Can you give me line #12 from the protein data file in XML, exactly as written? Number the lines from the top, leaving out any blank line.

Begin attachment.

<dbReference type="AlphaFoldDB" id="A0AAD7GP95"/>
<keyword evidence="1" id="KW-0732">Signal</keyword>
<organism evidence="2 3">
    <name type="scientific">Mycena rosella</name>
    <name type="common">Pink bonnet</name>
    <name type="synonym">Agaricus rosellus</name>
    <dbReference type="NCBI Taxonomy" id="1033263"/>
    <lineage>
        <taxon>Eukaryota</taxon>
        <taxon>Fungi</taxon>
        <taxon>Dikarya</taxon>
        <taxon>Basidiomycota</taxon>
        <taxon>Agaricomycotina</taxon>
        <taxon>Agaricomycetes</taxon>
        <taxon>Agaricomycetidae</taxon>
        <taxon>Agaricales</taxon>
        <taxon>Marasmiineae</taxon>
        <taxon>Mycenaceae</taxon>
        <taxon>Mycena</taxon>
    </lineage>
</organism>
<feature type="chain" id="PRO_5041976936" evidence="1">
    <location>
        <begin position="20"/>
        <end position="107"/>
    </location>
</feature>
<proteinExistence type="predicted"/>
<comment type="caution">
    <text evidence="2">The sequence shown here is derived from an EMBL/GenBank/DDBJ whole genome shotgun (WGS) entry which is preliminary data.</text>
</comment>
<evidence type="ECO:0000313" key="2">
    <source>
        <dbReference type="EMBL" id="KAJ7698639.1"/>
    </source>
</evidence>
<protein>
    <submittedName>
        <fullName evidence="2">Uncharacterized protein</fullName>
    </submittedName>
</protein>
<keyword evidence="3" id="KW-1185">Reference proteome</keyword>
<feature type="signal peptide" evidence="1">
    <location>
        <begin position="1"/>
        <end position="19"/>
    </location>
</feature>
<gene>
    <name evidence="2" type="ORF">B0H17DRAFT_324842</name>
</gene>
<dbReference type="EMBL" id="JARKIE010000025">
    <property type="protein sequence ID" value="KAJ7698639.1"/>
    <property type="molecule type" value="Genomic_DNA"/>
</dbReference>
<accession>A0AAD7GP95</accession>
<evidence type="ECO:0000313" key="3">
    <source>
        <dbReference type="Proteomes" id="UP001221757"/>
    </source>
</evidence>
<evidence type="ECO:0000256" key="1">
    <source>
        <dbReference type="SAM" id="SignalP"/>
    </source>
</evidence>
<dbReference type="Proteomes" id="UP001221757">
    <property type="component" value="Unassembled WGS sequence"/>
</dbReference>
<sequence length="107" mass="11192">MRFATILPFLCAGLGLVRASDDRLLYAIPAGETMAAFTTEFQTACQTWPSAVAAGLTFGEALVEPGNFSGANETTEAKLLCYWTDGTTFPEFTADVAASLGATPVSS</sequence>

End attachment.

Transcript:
        <taxon>Basidiomycota</taxon>